Let me start off by unequivocally stating that there is nothing objectively wrong with buying a timeshare. Or a recreational vehicle (RV). Or a boat – save for that whole thing about a boat owner’s best two days being the day he buys it and the day he sells it.

I don’t personally think any of those things are smart investments, but if that’s your jam, you do you.

That said, I’ve learned a few things about human nature after a decade representing folks in security clearance denial and revocation cases. One of those things is that there is a certain personality type that tends to be drawn in by timeshare pitches and gravitate toward “man-toys”[1] like boats and RV’s. It’s what I would best describe as the live-and-let-live type. And unfortunately, they often take the same carefree attitude toward paying their bills.

There is a reason why, year after year, across nearly every federal agency, financial problems far surpass every other category of adjudicative issue as the top reason for security clearance denials and revocations – just like there is a reason that a whole lot of those cases involve, you guessed it: timeshares and man-toys.

Don’t believe me? Try typing in the words “timeshare,” “recreational vehicle,” or, to a lesser extent, “boat” into the case search function on the Defense Office of Hearings and Appeals (DOHA) website. DOHA is the largest provider of administrative due process hearings within the federal government’s security apparatus. They hear an awful lot of security clearance denial and revocation cases, so they are a good place to start in evaluating personnel security trends across the national security sector.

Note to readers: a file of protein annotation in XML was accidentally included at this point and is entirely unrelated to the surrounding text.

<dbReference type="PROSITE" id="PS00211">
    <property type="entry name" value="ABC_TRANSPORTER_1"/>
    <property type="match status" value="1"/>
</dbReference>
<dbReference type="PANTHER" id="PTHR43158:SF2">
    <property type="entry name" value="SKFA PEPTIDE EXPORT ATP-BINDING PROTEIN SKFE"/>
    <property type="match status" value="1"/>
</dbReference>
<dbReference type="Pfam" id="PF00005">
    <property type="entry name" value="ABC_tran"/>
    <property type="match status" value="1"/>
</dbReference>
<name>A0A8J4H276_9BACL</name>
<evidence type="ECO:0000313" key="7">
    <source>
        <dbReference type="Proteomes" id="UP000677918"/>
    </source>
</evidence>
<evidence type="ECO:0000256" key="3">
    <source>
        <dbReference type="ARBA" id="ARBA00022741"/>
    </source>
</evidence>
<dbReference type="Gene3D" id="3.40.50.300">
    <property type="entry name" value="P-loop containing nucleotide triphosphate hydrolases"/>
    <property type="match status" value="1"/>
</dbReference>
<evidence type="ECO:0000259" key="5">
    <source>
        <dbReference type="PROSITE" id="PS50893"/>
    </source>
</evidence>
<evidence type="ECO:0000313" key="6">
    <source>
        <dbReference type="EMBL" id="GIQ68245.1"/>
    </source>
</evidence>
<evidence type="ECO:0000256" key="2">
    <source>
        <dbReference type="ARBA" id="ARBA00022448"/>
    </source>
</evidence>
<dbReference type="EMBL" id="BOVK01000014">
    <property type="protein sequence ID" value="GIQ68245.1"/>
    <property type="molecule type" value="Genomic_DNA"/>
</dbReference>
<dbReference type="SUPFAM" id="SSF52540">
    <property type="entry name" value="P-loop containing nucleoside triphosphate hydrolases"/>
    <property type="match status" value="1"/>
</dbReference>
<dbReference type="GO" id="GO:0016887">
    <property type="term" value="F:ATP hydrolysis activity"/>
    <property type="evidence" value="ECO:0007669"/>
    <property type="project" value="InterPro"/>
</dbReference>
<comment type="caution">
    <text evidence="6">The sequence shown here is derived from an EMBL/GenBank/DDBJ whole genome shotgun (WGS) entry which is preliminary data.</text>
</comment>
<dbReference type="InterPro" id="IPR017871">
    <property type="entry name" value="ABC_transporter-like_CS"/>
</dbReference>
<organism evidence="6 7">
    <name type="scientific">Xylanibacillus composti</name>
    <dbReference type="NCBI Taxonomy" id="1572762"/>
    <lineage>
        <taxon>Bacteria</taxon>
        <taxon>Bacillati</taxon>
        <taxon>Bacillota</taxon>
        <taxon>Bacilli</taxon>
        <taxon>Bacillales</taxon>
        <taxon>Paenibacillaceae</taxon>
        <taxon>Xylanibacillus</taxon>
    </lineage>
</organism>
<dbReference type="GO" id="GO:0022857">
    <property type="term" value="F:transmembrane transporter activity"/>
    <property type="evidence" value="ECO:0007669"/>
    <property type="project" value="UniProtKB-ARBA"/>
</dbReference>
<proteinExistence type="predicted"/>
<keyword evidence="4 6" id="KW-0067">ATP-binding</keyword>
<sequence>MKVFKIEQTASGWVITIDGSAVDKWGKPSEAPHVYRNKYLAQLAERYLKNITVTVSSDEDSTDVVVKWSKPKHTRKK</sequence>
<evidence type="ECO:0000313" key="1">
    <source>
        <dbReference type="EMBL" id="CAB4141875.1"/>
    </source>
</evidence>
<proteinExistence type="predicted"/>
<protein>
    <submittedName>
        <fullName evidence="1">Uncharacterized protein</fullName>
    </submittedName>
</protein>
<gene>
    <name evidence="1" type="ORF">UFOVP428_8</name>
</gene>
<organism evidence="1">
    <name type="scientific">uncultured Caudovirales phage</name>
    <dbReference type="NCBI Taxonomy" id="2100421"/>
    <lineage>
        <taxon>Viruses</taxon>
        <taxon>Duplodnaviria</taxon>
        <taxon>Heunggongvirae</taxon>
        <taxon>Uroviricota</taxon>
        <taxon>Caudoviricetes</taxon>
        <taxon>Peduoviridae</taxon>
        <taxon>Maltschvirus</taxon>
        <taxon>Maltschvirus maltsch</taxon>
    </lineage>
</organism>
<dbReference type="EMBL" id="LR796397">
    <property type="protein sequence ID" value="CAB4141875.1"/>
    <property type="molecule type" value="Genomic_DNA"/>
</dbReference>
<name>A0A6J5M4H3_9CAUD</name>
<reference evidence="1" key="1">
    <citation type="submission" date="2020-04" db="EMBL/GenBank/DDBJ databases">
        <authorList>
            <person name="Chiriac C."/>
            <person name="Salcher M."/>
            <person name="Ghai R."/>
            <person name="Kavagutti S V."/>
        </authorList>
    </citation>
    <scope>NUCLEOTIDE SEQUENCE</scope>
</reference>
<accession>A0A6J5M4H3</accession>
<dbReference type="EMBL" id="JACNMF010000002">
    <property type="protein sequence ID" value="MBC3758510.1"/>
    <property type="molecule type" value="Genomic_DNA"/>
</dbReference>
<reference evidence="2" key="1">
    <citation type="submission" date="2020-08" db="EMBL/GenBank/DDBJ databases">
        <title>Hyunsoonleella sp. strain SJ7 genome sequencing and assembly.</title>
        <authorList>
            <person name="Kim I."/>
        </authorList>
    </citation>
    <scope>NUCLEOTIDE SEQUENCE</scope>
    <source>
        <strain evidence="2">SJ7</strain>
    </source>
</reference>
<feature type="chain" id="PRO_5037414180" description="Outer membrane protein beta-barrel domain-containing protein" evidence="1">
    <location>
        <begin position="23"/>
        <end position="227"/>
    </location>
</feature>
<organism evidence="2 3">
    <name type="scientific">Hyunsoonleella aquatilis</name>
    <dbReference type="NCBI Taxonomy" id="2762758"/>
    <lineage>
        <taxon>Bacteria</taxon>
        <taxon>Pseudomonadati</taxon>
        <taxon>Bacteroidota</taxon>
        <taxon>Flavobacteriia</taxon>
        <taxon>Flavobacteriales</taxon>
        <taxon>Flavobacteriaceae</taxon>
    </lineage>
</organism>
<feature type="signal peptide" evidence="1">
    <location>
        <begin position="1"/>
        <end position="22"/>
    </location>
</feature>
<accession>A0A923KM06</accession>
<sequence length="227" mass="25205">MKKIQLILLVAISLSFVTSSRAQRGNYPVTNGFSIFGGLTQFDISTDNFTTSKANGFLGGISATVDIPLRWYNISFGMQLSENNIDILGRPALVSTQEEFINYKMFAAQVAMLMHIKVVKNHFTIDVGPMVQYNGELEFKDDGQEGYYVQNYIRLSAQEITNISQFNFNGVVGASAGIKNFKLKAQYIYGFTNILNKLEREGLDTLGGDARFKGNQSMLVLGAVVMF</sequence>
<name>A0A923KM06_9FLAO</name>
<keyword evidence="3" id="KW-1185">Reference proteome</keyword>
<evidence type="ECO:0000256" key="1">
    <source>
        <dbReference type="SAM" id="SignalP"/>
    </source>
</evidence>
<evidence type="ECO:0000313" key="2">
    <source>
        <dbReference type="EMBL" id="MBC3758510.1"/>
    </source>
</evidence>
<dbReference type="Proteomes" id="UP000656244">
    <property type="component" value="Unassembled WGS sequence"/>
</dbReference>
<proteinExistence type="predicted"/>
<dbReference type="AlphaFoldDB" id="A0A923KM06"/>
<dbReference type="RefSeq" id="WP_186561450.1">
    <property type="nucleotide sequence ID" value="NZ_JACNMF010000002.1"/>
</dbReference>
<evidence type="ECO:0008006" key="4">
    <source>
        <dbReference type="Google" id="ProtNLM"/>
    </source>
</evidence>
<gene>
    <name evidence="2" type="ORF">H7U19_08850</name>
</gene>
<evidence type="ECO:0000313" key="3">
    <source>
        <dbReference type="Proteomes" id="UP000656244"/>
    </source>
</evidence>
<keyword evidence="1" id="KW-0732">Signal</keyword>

What interested readers will inevitably discover is numerous cases with similar fact patterns: man buys timeshare/RV/boat; man can’t or won’t pay bills; man encounters collections, repossessions, and other unfortunate outcomes that lead to questions about whether he has a heightened susceptibility to bribery or demonstrates the degree of personal responsibility the government expects from clearance holders, who it considers to be fiduciaries of classified information.

When that happens, you’d better believe that the government attorney in these adversarial proceedings will argue that the clearance holder is reckless, irresponsible, and can’t be trusted. Something along the lines of, “look at this guy, judge. He’s out there puttering around in his boat and can’t be bothered to pay his bills.”

It may not always be fair or entirely accurate; unforeseen circumstances happen to good, otherwise responsible people. But it is not a particularly good or sympathetic look, and thus often an effective line of attack.

So, if that RV, boat, or timeshare will bring joy and fulfillment to your life, don’t let me rain on your parade. Just keep in mind how many others thought similarly – and be sure you can truly afford it.



This article is intended as general information only and should not be construed as legal advice. Although the information is believed to be accurate as of the publication date, no guarantee or warranty is offered or implied. Laws and government policies are subject to change, and the information provided herein may not provide a complete or current analysis of the topic or other pertinent considerations. Consult an attorney regarding your specific situation. 


[1] I call them “man-toys” only because “woman-toys” is awkward and “adult toys” implies something else entirely. Yes, I am aware women can purchase timeshares, RV’s, and boats.

Related News

Sean M. Bigley retired from the practice of law in 2023, after a decade representing clients in the security clearance process. He was previously an investigator for the Defense Counterintelligence and Security Agency (then-U.S. Office of Personnel Management) and served from 2020-2024 as a presidentially-appointed member of the National Security Education Board. For security clearance assistance, readers may wish to consider Attorney John Berry, who is available to advise and represent clients in all phases of the security clearance process, including pre-application counseling, denials, revocations, and appeals. Mr. Berry can be found at https://berrylegal.com.